Posted on March 15, 2012 by
I kind of have a thing for soap. I mean, it’s nothing I think to put on my Christmas list or mention on my online dating profile, but I have a hard time walking past a display of handmade soaps without sniffing (if not buying) at least one of them, and probably a full third of my Etsy purchases have been bar soap-related. I’ve even written about the virtues of bar soap here more than once.
As much as I love bar soap, however, in my kitchen, the tidiness and ease of a liquid hand soap just makes more sense. And there are lots of green, eco-friendly hand soaps on the market, many of which I’ve purchased over the years. I haven’t bought liquid hand soap in over a year, though. Why? Because my new favorite hand soap is one I mix up myself from something I already always have under my sink.
You may or may not remember the post I wrote about castile soap a while ago. It’s some amazing stuff, castile soap. It’s about as environmentally friendly as it is versatile. I listed several uses for castile soap in that previous post, but one simple use in particular has become so routine for me that I feel it bears mentioning again.
Liquid castile soap is highly concentrated, meaning a little goes a long way. To use castile soap as hand soap, you don’t even have to apply it full strength. Instead, I fill an old soap dispenser about 3/4 full with water and then top it off the rest of the way with castile soap. It looks really thin and liquidy in the bottle, but it still lathers in my hands just fine. And because each refill requires so little of it, I’ve been using the same two bottles of castile soap since I wrote that post in 2010, and I’ve still got a bit of time before I need to buy some more.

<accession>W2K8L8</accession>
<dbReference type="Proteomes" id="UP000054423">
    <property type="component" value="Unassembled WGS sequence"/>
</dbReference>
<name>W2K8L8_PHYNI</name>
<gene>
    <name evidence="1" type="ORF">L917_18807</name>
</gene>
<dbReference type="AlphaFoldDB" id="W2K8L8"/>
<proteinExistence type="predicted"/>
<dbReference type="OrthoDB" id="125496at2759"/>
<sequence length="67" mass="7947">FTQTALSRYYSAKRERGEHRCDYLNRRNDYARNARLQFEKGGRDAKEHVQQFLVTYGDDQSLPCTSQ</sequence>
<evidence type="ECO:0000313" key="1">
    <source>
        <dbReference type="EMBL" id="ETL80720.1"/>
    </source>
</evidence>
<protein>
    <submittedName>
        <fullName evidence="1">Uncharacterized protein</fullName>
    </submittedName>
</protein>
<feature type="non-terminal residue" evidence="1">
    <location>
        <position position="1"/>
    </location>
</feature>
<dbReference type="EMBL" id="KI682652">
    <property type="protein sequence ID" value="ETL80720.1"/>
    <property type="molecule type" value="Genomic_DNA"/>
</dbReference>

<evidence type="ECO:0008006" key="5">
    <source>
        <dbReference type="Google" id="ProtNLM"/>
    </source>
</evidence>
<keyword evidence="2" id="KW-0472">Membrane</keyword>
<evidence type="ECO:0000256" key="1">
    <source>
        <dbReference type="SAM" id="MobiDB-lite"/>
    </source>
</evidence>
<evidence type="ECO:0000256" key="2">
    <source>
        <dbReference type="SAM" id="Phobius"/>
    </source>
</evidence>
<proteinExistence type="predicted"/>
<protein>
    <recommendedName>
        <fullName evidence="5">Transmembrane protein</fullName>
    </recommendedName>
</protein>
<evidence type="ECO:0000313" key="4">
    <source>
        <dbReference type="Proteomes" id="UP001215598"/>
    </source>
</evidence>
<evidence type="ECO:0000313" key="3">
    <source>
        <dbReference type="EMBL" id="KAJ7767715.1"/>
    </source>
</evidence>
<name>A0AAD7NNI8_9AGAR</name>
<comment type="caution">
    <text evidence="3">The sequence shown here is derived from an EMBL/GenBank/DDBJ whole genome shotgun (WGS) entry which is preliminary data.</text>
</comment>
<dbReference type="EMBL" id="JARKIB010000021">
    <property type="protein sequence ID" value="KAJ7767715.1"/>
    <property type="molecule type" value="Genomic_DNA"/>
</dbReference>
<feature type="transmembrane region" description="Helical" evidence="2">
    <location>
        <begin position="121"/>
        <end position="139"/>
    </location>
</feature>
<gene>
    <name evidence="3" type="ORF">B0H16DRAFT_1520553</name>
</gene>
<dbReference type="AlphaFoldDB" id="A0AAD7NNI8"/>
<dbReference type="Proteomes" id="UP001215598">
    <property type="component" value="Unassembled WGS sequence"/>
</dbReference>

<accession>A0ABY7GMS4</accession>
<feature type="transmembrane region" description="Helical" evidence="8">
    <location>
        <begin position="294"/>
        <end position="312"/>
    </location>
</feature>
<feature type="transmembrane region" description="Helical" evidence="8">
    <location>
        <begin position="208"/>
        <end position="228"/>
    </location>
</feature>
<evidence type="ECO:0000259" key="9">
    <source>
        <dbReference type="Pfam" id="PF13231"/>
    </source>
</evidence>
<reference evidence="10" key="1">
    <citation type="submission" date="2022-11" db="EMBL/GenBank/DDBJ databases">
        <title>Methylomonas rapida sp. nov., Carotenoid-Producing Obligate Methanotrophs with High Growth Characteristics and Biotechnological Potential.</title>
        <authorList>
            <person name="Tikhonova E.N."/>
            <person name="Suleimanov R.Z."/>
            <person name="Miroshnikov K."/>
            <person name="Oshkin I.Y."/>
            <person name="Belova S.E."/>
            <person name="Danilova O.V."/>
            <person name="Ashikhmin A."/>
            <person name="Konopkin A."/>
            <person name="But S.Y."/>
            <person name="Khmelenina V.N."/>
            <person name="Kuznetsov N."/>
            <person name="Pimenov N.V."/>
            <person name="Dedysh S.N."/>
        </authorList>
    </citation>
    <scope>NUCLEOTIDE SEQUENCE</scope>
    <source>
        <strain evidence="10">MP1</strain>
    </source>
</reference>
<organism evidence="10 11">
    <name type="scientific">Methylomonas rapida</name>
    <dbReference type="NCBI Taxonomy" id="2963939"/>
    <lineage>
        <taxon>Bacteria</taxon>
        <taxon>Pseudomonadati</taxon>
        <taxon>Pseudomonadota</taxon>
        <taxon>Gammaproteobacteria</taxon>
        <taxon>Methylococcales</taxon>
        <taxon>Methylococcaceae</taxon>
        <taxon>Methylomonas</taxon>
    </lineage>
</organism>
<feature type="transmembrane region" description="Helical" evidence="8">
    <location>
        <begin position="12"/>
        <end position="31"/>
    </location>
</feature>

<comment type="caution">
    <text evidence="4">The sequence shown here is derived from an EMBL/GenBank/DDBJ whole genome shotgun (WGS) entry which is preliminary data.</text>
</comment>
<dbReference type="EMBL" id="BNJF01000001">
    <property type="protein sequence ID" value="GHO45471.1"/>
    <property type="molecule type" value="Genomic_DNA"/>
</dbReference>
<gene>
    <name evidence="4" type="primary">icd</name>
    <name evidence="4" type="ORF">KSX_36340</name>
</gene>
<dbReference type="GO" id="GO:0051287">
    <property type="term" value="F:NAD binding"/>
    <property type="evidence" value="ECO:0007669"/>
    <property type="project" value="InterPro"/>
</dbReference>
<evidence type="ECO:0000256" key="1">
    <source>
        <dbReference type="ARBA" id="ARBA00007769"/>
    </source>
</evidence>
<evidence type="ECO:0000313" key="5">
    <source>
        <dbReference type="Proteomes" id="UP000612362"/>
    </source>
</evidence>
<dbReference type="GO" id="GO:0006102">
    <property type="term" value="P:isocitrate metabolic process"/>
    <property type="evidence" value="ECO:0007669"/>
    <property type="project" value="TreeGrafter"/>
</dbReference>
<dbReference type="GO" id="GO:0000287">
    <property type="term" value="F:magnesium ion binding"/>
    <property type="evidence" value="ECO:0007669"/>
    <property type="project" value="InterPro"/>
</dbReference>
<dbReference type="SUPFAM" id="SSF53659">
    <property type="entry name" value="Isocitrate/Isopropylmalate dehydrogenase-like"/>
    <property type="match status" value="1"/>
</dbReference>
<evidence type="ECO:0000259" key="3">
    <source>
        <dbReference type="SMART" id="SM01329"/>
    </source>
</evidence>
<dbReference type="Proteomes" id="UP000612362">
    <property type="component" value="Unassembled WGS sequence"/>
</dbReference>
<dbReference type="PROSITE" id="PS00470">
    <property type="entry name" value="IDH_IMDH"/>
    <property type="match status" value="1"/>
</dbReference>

I love my castile soap hand-washing concoction for all the reasons I already mentioned, but if I’m being totally honest, what really keeps me going this economical and eco-friendly route is the scent. I have both the lavender and peppermint varieties of Dr. Bronner’s liquid castile soap, and I used to switch off and alternate, reaching for the lavender one time and peppermint the next. And then finally, something brilliant and obvious occurred to me: I could mix them! My hand soap could smell like my favorite dish soap (Seventh Generation Lavender Floral & Mint)! So I did, and it does. I can’t believe I didn’t think of that sooner.
So. Make your own hand soap, using other soap. It’s a simple idea but a super frugal and effective one. If you haven’t already, I recommend you give it a try!